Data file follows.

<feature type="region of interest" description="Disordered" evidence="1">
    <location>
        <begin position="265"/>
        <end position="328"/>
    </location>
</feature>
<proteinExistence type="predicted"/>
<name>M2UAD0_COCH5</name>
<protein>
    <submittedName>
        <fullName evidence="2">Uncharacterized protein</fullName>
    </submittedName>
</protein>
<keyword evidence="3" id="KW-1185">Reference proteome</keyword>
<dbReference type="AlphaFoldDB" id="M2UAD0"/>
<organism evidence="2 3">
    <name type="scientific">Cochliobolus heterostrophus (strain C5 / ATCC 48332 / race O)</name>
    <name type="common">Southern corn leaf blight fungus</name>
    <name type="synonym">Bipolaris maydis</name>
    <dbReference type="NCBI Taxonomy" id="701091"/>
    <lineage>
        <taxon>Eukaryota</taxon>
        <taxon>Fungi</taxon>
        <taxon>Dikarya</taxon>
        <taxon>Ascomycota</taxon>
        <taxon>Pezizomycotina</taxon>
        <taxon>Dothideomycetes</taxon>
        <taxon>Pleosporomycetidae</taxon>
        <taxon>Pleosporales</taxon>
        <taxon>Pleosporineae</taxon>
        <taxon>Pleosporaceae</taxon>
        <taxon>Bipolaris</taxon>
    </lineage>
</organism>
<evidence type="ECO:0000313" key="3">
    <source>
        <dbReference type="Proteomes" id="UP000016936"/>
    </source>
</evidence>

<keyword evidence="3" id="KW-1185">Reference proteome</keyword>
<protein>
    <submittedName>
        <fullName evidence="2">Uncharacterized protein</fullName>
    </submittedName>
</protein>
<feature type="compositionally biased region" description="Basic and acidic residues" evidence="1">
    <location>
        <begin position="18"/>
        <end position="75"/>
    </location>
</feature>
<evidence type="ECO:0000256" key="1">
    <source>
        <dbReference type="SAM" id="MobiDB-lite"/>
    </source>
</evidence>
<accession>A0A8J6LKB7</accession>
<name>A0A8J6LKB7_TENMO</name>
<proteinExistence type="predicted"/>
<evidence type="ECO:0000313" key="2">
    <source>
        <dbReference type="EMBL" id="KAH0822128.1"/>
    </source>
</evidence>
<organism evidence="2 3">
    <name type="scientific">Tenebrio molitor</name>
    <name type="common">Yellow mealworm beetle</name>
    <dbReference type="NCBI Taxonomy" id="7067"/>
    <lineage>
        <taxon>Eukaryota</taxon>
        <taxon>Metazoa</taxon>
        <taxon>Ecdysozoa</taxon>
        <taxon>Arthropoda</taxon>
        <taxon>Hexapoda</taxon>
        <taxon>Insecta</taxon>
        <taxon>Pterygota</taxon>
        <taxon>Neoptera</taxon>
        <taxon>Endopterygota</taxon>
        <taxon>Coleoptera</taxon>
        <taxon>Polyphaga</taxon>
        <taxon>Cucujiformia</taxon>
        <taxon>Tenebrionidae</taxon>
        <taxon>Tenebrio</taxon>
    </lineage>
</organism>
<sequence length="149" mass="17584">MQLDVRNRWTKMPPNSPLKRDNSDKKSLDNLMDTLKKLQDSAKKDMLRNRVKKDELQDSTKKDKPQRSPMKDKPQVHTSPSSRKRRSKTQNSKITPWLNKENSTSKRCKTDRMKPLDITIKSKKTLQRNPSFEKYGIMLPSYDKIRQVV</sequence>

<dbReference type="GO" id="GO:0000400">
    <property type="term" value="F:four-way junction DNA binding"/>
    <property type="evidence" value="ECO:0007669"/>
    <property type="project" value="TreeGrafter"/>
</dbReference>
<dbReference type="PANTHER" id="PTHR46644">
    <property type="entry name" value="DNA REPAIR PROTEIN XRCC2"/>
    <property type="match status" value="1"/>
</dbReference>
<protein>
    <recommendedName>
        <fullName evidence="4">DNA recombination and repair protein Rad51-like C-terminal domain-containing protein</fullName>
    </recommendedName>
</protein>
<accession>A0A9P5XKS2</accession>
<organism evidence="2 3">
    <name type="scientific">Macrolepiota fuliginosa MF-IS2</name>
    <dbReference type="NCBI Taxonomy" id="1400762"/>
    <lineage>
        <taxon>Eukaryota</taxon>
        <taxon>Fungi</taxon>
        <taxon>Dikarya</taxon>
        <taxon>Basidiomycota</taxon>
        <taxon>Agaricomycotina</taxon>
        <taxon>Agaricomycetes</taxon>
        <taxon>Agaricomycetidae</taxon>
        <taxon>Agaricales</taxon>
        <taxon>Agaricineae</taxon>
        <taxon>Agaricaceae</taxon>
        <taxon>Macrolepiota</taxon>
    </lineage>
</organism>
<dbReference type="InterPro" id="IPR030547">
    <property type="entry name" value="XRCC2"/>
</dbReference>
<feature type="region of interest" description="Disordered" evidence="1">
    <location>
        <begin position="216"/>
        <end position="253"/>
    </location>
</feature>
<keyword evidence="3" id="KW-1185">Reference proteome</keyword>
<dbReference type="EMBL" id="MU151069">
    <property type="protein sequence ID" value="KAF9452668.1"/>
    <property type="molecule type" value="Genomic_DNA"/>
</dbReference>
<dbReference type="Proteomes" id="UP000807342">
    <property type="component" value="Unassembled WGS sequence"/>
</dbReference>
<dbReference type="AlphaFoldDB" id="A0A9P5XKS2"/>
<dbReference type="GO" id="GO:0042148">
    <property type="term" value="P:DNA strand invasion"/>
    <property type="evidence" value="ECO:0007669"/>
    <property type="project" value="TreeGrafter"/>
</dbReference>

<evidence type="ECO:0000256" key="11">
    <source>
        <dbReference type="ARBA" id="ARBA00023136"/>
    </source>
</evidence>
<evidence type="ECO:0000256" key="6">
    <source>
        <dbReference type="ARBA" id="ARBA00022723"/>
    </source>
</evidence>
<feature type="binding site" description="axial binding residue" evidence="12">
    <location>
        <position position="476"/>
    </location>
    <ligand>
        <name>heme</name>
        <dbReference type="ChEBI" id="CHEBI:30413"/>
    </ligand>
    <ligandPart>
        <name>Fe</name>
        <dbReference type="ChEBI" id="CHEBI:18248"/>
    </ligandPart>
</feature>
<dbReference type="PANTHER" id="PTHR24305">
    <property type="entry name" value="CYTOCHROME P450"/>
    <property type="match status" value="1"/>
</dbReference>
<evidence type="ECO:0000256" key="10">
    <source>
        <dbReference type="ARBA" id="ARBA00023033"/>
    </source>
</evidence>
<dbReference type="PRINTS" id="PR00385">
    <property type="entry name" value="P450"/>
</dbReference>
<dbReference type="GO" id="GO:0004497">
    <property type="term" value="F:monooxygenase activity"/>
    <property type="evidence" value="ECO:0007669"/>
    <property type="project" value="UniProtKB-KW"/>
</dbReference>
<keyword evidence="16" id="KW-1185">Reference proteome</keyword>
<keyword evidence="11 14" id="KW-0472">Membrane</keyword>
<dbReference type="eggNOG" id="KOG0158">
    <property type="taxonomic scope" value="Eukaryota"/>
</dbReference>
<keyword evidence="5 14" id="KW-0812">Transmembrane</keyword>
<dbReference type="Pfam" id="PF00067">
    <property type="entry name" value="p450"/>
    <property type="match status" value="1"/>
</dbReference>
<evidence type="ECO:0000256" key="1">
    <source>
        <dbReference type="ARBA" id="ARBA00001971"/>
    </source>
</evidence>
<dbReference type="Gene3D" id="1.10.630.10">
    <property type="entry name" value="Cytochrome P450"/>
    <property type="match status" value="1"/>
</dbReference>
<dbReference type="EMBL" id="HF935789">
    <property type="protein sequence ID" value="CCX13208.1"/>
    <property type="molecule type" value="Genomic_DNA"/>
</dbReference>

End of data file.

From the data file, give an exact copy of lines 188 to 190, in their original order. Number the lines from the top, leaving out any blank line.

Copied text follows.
<dbReference type="Pfam" id="PF00067">
    <property type="entry name" value="p450"/>
    <property type="match status" value="1"/>